My biggest frustration is that after watching the 12th round (and re-winding it and watching it again), I don’t see a way to give Canelo that round. Perhaps if Dave Moretti and Steve Weisfeld watched Round 12 again and again and one more time in slow motion, sitting really close to the TV screen and counting the punches landed out loud, just for good measure, they too would score it for GGG.

GGG threw more, his punches appeared to do more damage and to me, it was a continuation of GGG taking over the last 3 rounds of the fight. That’s how I saw it live, but I didn’t think Golovkin dominated the round. I recall Alvarez digging deep and firing back.

I read where you have said, you also gave the 12th to GGG…and you also wrote “close” next to that round. Having seen it again, have you changed your mind? I still think the final round was competitive, and I still think Golovkin won it.

Frankly, the 12th round reminds me a bit of the first Bernard Hopkins/Jermaine Taylor fight where boxing desperately wanted Jermaine to become the new face of boxing as he was younger than Hopkins. Similarly, Taylor controlled the second half of the fight, but then Hopkins took over. And I recall Hopkins having a fairly decisive 12th round and the difference in the fight was that one of the judges gave Taylor the 12th round (which I don’t believe he deserved…Hopkins won it far more decisively than GGG did vs. Canelo) and thus took the belt away. I forgot that Hopkins’ historic middleweight title run came to an unsatisfying end via controversial split decision in Las Vegas (and I covered that fight, scored the bout 116-112 for B-Hop). GGG is in great company. Vegas judges were the bane of two other dominant middleweight champs, Hopkins and Marvin Hagler.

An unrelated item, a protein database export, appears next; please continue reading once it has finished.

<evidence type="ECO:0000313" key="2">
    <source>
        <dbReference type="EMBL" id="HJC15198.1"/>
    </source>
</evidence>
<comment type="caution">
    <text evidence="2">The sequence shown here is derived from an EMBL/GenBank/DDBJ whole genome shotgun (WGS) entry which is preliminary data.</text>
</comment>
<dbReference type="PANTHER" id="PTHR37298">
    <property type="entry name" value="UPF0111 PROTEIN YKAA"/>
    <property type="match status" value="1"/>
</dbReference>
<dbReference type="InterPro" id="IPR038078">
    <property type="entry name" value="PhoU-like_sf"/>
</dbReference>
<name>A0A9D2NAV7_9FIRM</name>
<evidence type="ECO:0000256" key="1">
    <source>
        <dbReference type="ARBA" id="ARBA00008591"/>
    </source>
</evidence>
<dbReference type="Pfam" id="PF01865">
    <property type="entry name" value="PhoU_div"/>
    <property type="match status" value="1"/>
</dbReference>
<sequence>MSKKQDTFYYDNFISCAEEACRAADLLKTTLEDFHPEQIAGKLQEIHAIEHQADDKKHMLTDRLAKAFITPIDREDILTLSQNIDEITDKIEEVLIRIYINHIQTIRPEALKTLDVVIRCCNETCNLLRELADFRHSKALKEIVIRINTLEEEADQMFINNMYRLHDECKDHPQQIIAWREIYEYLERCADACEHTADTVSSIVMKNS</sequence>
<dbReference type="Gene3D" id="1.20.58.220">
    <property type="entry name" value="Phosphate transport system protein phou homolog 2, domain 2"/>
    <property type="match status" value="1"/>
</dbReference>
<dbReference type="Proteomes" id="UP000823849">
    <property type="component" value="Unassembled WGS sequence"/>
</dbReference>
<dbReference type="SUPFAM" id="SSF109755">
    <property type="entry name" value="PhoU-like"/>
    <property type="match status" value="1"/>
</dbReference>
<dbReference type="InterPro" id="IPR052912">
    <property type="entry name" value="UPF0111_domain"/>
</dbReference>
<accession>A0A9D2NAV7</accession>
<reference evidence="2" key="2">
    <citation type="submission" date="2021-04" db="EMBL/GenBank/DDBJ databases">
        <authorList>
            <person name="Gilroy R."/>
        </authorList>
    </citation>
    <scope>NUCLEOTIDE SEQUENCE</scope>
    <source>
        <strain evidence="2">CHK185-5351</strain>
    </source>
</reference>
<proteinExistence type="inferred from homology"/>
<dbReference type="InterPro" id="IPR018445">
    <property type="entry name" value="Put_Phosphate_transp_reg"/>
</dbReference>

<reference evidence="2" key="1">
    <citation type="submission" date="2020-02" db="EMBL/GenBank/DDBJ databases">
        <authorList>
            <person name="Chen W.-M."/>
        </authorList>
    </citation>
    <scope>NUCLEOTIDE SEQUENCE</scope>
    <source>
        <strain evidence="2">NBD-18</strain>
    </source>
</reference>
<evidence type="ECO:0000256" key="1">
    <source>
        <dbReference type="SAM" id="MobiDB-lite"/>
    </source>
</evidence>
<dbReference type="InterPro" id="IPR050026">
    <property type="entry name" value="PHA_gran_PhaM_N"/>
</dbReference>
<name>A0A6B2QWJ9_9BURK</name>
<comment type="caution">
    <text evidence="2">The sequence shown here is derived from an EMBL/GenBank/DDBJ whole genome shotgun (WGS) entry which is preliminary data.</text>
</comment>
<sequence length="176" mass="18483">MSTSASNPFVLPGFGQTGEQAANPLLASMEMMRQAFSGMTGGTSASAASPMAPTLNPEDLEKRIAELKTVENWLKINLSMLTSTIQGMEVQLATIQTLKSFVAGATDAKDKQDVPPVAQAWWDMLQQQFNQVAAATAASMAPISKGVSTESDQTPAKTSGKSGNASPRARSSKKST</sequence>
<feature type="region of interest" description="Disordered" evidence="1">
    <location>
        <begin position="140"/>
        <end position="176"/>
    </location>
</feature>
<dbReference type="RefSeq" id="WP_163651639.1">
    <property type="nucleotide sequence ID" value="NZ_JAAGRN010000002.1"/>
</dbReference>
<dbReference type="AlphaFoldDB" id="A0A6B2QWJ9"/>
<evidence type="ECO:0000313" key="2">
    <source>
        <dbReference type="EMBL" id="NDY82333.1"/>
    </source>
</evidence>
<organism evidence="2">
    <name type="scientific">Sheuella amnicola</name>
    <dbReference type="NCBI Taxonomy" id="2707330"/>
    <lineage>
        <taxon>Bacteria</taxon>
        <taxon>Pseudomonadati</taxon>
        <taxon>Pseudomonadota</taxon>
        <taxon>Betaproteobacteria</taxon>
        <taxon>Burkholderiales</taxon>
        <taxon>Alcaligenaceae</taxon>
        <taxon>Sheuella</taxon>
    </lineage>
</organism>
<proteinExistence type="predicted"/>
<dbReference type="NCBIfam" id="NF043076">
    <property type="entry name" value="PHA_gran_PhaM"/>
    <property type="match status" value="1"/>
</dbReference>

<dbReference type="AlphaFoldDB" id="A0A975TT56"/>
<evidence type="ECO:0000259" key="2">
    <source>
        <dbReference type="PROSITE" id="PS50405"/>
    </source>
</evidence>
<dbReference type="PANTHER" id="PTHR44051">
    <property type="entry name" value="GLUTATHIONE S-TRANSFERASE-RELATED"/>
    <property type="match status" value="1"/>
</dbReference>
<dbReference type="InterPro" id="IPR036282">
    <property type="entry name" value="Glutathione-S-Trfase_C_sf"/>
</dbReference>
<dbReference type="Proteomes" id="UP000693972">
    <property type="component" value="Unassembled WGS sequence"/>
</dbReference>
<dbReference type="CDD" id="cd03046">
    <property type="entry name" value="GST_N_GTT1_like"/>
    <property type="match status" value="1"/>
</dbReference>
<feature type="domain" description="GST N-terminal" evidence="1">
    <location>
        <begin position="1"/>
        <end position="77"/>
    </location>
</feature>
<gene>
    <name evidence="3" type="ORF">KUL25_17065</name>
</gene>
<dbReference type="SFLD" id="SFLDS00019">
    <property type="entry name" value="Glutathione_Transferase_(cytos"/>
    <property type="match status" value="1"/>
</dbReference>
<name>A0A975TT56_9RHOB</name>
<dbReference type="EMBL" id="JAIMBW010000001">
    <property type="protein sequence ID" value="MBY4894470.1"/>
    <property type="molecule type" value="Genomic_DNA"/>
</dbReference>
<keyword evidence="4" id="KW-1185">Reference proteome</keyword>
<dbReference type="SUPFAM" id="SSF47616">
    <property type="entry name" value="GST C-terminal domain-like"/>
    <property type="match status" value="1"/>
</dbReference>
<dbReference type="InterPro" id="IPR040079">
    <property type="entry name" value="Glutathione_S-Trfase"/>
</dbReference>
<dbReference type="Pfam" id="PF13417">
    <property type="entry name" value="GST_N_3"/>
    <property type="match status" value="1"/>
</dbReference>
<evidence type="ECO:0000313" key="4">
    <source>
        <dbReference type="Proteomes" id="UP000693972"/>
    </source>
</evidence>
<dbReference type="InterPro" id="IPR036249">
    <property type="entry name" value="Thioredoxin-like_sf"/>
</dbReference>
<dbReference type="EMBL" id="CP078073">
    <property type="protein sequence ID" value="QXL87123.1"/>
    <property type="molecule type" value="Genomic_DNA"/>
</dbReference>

In addition, I am curious if you saw Jim Lampley’s final segment on GGG on The Fight Game. I haven’t seen it yet.

 

LINEAL HEAVYWEIGHT CHAMPIONSHIP

Hi Doug,

Mike Coppinger wrote an article recently stating: “Lineal heavyweight champion Tyson Fury is the most notable fighter to test positive for cocaine in recent years.

Once a champion retires or, in Fury’s case, fails a drug test and inactivity, then surely they lose their right to the lineal title.

If not, if Lennox does comeback and fights Vitali Klitschko does the winner claim the title of Lineal Heavyweight Champ.

Does the Ring recognize Tyson as the Lineal Heavyweight Champ? – Andy

I can’t speak for The Ring or the Ring Ratings Panel, but I do consider Fury to be the lineal heavyweight champ. A lineal championship can only be lost in the ring, or if the lineal champ retires for a long enough period for another fighter in his division to emerge and earn universal/undisputed champion status.

Lineal champ or not, like it or not, this big goofy handful is back. Deal with it – at least until December 1.

Fury was out of the ring for more than two years, but he wasn’t “retired” for all that time (and nobody believed him when he said he was). He was in training (for the rematch with Klitschko) and then injured, and then he had his mental health issues, along with the lawsuit against UKAD and all that other drama, but for most of that time, he and the people who represented him hinted that the big lug would be back.

Now, if a heavyweight, say Joshua or Wilder, had unified all four major sanctioning organization belts while Fury was getting his s__t together, I think that unified champ could challenge the Gypsy King’s lineal status, but most fans and media would still want to see the undisputed champ fight the man who never lost his titles in the ring for universal recognition. That’s sort of how it was with Joe Frazier and Muhammad Ali. Frazier had kicked so much ass while Ali was battling for his freedom in exile that even The Ring recognized him as the heavyweight champ. But as soon as Ali was able to return to the sport, the drums beat for the two undefeated heavyweights to settle matters in the ring. Despite all the time out of the ring, many still recognized Ali as the lineal champ. Maybe Joe even recognized him as the “real champ.” That’s why he fought so hard to beat him.

 

 

Email Fischer at [email protected]. Follow him on Twitter at @dougiefischer